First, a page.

## LocoWordFinder, Part III

In parts I and II we made a simple client-based anagram solver. It has the ability to handle multiple blank tiles, regular expression based filtering and it all happens in real time as the user types.

In the final part, we're going to look back at the program and make a few changes to our dictionary javascript file.

The files can be found on github.

### Dictionary File

The source dictionary file is 1.66Mb, but once we've converted it into a javascript object, it has ballooned to 4.14Mb, a lot larger. The reason for this is that we're doing some preprocessing (with the python script from part I) and giving jaavscript both a sorted set of letters and all anagrams of those letters. This has a large overhead, as many words don't share that many anagrams, and the javascript object code ends up looking like:
`var v={...,'aeeeinpsssssv':['passivenesses'],'ellmpsuu':['plumules'],'acmnooottxyy':['cytotaxonomy'],...}`

Where we're essentially making the file roughly twice as big as it needs to be. How about if we returned a list of  list of anagrams, and let the client code create the object by working out the sorted list of component letters itself? That way, our javascript object now becomes:

`var vk=[..,['discerned','rescinded'],['electric'],['backspaced'],['fir','rif'],['ifs'],..]`

And all the client needs to do is sort the letters from the first element in each list and make that the method name for that list. This makes our anagram_keyless.js file only 2.30Mb, only slightly larger than the source file. It takes an extra 4s on a relatively powerful PC to sort the lists over the previous version, but uses a lot less bandwidth.

There's also a second advantage to this method: In the previous method we used strings as the keys, then converted to a sorted list of characters. This list was easier to analyse and allowed us to add and remove elements as needed. But we then had to finally convert to a string again before looking up the result. When we use the client to sort the letters, we can keep the key as a list of characters instead of a string, and we don't have to worry about converting back and forth between them anymore (I'd expected this to make a substantial speed difference, but trying it out, I couldn't see any such difference. It's still an advantage if it makes the code simpler, which it does).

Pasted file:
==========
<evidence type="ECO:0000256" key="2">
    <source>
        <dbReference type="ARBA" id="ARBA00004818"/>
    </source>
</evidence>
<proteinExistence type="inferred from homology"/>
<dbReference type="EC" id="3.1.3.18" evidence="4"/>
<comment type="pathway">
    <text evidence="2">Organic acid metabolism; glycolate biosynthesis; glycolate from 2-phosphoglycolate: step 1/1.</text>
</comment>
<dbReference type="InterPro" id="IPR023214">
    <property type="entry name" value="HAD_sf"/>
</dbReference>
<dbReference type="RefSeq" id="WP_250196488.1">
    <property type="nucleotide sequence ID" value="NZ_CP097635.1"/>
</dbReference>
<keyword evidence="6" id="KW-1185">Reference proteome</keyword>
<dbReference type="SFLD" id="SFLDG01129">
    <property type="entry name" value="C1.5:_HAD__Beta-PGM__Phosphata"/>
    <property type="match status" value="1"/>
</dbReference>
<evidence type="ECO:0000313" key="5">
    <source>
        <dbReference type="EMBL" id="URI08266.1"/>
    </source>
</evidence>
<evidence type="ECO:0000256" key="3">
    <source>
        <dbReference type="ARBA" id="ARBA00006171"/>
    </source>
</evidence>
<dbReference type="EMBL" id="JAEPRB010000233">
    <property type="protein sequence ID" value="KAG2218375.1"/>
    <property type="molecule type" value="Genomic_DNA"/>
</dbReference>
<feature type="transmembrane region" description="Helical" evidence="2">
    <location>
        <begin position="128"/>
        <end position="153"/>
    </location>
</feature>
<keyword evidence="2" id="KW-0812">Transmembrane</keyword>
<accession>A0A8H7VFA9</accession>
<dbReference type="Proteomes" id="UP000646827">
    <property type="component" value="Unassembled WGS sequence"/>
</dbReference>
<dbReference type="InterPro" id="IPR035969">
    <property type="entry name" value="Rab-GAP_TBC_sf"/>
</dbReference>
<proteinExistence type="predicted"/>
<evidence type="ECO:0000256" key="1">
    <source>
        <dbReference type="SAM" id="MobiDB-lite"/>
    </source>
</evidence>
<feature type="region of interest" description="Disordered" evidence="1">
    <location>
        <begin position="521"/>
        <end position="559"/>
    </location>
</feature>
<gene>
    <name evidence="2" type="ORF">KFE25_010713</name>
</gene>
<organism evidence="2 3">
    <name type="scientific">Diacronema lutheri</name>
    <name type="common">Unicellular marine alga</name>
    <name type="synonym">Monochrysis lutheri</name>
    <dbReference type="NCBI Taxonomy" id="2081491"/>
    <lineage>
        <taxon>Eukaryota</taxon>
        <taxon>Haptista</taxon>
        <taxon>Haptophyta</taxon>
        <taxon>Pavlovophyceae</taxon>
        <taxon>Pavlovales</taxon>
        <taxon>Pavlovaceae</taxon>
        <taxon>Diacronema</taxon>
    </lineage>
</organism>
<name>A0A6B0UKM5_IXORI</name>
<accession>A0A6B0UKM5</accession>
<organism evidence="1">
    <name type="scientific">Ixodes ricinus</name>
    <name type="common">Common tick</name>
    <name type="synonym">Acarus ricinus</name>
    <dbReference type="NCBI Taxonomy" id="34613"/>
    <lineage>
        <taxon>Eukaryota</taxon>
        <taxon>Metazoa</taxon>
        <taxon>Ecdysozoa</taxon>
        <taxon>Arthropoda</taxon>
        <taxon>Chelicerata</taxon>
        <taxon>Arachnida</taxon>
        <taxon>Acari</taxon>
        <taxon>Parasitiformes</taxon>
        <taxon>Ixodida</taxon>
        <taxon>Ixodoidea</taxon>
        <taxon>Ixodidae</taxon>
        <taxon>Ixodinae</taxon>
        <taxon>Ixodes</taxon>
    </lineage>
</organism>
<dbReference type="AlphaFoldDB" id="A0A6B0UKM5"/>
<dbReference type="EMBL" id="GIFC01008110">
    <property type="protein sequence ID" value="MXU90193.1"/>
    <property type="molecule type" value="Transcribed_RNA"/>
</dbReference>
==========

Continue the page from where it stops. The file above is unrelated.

### Conclusion

So here's the final version, with the keyless dictionary file. Again, it hasn't been tested on other browsers, so take care. Overall, javascript performance was better than I had hoped. It does take a while for it to load and parse a 2.3Mb list, but once it does searching for keys is very fast, and it makes a very usable, realtime anagram finding tool.

## LocoWordFinder, Part II

In Part I we looked at converting a dictionary text file into a format suitable for javascript. Then we created a simple client website where the user is presented anagrams of words, live, as they are typed in. Next we're going to add blanks, and make the client look a little nicer.

The final files can be found on github.

### Blanks

We want to allow the user to use '?' in the search term to represent any character. If we ask for the anagrams of 'cv?' we want the program to return 'vac' (the only three letter word containing v and c).

To do this, instead of looking up just one request, we look up 26^n, where n is the number of blanks we have. We achieve this by changing the client code slightly. Instead of searching for requested string, we make a new function, `function get_strings(word)` which returns a list of strings for a word where any '?'s get replaced with all possible letters (if there are no '?'s, we simply return a list with just the original string).

The function looks like:
```function get_strings(word)
{
//we return a list of the strings to check, with no blanks, it's simply the sorted letters in word